11. Hops plantation. Photo: Thinkstock

    Learn About Hops Production During First Friday Tours

    PIKETON, Ohio – Growers and others interested in learning more about the Ohio hops research at The Ohio State University can attend tours of its hop fields in both Piketon and Wooster. The Hop Production to Enhance Economic Opportunities for Farmers and Brewers project is offering early stage growers, advanced growers and anyone else interested in hops production an opportunity to tour the hop research trials. The trials are taking place at Ohio State University South Centers in Piketon and at the Ohio Agricultural Research and Development Center in Wooster, Participants can learn basic information on how to get started in hops production as well as what resources may be available to help growers, said Charissa McGlothin, program assistant with South Centers. OSU Extension and...
  12. Sweet sorghum. Photo: Thinkstock

    Ohio State offers Workshop on Sustainable Advanced Energy Feedstock Production

    COLUMBUS, Ohio – Farmers with land that isn’t productive for growing commodity crops such as corn, soybeans or wheat may find they can use the land to inexpensively grow energy crops that can generate a significant source of income. Thanks to a growing demand for alternative energy sources that is fueling increased interest in energy crops, farmers could find a profitable use for land they previously viewed as marginal, said Rafiq Islam, the soil, water and bioenergy resources program leader at The Ohio State University’s South Centers in Piketon. Growing energy crops could be an inexpensive way to provide farmers an additional source of income, said Islam, who holds joint appointments with Ohio State University Extension and the Ohio Agricultural Research and...
  13. New Law on Fertilizer and Manure Applications Explained

    COLUMBUS, Ohio – Farmers who want to learn more about the new Ohio law passed last week intended to control algae production in Lake Erie and its western basin can find a detailed explanation in a blog post written by an agricultural law expert and a manure expert with the College of Food, Agricultural, and Environmental Sciences at The Ohio State University. In the post, Peggy Hall, Ohio State University Extension’s agricultural and resource law field specialist, and Glen Arnold, OSU Extension field specialist in manure management, detail some of the provisions in Senate Bill 1, including: Fertilizer application restrictions in the western basin Manure application restrictions in the western basin Exemptions for small and medium operations Certification...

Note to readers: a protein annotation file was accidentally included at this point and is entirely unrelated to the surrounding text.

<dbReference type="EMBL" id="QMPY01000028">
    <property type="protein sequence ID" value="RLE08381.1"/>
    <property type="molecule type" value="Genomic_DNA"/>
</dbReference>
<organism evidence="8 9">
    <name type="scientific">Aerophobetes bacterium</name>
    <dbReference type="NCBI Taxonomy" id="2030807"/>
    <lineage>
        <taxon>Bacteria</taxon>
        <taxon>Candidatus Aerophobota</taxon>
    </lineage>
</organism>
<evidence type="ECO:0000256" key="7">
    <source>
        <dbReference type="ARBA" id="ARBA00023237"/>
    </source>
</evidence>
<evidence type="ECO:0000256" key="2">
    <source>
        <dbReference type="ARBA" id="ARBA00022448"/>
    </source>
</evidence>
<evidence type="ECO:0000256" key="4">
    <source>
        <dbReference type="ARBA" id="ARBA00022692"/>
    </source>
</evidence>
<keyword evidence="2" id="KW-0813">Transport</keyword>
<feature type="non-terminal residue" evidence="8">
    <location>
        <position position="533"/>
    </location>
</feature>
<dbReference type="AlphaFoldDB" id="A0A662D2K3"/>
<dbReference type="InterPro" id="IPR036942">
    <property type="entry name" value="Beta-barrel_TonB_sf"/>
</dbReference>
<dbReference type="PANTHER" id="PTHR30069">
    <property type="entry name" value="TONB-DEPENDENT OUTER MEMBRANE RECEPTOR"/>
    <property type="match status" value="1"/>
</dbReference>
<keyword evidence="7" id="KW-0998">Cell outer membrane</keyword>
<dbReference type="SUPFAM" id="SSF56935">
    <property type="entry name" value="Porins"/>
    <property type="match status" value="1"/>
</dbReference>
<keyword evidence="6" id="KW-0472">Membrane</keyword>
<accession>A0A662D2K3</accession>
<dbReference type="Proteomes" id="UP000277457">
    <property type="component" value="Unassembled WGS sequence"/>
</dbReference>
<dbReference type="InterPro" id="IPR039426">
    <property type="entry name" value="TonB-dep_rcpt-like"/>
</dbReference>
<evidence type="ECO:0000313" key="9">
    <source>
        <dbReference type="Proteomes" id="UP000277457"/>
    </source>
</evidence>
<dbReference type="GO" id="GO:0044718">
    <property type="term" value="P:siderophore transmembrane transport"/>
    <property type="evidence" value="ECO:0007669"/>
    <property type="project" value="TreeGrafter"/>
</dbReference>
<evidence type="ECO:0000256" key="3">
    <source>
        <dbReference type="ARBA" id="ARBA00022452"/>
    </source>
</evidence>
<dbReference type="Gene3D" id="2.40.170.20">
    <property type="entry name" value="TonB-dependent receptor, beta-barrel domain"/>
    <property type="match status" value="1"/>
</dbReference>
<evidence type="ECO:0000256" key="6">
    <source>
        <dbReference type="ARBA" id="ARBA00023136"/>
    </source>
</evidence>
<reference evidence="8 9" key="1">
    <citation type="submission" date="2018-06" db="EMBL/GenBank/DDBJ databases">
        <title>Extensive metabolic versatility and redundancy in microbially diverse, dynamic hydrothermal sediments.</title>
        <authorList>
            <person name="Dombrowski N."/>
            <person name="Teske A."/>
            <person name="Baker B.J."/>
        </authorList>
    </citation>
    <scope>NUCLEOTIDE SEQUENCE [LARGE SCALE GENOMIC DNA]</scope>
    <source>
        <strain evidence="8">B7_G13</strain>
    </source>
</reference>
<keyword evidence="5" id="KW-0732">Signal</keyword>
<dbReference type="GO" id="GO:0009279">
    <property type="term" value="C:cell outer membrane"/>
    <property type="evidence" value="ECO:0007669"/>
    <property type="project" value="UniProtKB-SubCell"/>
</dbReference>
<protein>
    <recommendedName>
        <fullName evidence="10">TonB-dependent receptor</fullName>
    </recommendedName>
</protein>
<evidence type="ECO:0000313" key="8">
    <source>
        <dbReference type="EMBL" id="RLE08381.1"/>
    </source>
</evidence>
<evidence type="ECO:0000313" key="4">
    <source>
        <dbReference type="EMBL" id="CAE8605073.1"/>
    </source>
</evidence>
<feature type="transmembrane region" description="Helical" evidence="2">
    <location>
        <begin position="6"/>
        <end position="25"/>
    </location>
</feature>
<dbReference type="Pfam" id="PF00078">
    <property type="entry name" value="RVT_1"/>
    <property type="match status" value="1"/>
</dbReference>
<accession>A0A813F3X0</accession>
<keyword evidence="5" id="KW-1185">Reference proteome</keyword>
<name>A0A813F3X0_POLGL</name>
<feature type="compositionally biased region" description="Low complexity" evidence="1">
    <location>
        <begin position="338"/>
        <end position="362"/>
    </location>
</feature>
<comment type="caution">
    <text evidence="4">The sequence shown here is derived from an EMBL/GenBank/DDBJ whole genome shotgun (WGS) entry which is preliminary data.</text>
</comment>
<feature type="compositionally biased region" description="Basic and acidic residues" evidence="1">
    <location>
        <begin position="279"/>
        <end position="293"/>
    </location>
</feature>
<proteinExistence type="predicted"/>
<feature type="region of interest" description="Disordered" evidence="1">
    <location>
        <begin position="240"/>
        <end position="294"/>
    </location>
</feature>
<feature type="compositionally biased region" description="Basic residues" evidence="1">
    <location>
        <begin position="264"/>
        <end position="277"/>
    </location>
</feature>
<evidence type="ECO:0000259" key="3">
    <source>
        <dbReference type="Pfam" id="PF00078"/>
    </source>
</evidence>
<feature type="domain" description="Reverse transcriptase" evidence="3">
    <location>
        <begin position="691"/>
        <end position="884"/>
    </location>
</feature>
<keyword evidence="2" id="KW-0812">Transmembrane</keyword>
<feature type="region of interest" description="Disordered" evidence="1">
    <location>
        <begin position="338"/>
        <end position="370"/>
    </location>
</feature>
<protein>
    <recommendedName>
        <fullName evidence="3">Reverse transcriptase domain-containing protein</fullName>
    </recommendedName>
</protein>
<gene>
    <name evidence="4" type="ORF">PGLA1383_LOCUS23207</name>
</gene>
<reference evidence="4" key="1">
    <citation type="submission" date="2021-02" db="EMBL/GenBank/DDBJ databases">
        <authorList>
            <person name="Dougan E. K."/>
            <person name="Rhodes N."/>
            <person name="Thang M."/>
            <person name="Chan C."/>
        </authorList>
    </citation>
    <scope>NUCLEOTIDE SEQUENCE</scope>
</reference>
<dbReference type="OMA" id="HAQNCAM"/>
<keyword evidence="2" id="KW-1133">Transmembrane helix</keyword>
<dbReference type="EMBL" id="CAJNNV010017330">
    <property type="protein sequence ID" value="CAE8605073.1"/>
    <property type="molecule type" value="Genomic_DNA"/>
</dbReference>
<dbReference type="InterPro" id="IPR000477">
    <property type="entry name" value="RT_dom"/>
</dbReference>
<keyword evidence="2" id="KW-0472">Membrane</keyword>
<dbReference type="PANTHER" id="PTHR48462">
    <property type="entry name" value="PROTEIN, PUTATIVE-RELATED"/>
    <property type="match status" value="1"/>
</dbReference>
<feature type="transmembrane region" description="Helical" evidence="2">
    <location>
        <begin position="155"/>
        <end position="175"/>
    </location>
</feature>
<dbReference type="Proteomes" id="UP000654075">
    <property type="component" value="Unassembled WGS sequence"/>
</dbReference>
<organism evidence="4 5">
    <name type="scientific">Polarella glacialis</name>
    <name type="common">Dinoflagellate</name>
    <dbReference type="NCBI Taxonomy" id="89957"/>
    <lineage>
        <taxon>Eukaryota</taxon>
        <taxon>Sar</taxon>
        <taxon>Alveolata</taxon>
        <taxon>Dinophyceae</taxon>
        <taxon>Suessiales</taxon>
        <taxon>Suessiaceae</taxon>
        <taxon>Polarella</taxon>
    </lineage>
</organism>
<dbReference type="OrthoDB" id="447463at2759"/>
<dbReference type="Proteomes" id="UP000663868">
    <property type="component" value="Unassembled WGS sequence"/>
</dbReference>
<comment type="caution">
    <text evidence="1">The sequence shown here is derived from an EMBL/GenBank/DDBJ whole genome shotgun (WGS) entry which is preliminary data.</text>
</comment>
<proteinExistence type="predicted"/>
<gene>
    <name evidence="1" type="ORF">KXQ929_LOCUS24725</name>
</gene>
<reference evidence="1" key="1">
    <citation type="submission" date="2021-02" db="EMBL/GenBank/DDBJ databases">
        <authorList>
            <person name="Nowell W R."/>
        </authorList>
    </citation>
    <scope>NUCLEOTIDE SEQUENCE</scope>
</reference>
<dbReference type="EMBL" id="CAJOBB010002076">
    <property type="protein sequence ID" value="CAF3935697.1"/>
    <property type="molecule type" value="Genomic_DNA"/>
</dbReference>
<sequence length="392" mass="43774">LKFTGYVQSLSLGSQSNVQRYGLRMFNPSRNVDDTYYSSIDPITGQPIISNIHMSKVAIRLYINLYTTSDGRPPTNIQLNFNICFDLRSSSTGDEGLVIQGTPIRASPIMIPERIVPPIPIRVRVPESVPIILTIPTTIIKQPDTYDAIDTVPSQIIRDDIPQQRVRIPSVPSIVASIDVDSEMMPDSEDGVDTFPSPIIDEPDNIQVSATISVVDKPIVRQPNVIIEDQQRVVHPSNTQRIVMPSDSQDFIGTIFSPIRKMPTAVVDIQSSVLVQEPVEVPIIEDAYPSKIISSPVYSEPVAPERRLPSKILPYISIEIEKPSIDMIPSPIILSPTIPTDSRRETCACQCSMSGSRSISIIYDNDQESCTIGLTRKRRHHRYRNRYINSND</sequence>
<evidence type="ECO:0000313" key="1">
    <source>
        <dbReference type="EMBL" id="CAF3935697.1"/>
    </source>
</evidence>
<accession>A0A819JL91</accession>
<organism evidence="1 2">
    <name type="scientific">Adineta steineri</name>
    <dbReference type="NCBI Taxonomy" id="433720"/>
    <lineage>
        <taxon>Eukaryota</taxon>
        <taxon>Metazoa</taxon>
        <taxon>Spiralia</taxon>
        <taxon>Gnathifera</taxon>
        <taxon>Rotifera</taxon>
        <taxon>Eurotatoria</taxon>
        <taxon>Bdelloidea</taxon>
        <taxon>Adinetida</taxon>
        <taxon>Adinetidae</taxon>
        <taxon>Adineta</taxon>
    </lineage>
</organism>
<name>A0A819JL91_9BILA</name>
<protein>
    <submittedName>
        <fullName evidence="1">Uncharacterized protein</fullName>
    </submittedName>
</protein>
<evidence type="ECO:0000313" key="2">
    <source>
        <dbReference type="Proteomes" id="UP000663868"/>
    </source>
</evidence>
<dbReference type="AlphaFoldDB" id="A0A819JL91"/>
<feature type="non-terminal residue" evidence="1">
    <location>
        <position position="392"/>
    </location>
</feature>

14. Ohio State Webinar Focuses on Funding Long-Term Care for Farm Families

    COLUMBUS, Ohio – The rising costs of nursing home care may impact farm families harder than others due to farm assets that may limit or prevent a family member from qualifying for Medicaid, according to an agricultural law expert with the College of Food, Agricultural, and Environmental Sciences at The Ohio State University. In the past, farmers worried about minimizing federal and state estate taxes, but now the larger concern is planning for long-term care needs while ensuring that the family farm assets can be transferred to the next generation, said Peggy Hall, Ohio State University Extension’s agricultural and resource law field specialist. OSU Extension is the college’s outreach arm. “Long-term health care costs seem to be growing, and without preplanning,...
  15. Photo: Thinkstock

    OSU Extension Offers Herd Bull Purchase Tips For Livestock Producers

    COLUMBUS, Ohio – Beef cattle producers who want to boost their profit potential need to consider several factors when purchasing a herd sire, says a beef cattle expert in the College of Food, Agricultural, and Environmental Sciences at The Ohio State University. While beef cattle producers have a wide range of criteria when purchasing a herd sire based on their production goals and the size of their herd, price and calving ease usually become high priorities, said John Grimes, beef coordinator for Ohio State University Extension and a member of the OSU Extension Beef Team. OSU Extension is the outreach arm of the college. Given the value of feeder cattle and the level of expenses associated with beef production today, producers have to make sure that any potential herd sire they...
  16. Genomic testing can help producers identify the heifers that will offer the best return on investment. (Photo: Thinkstock)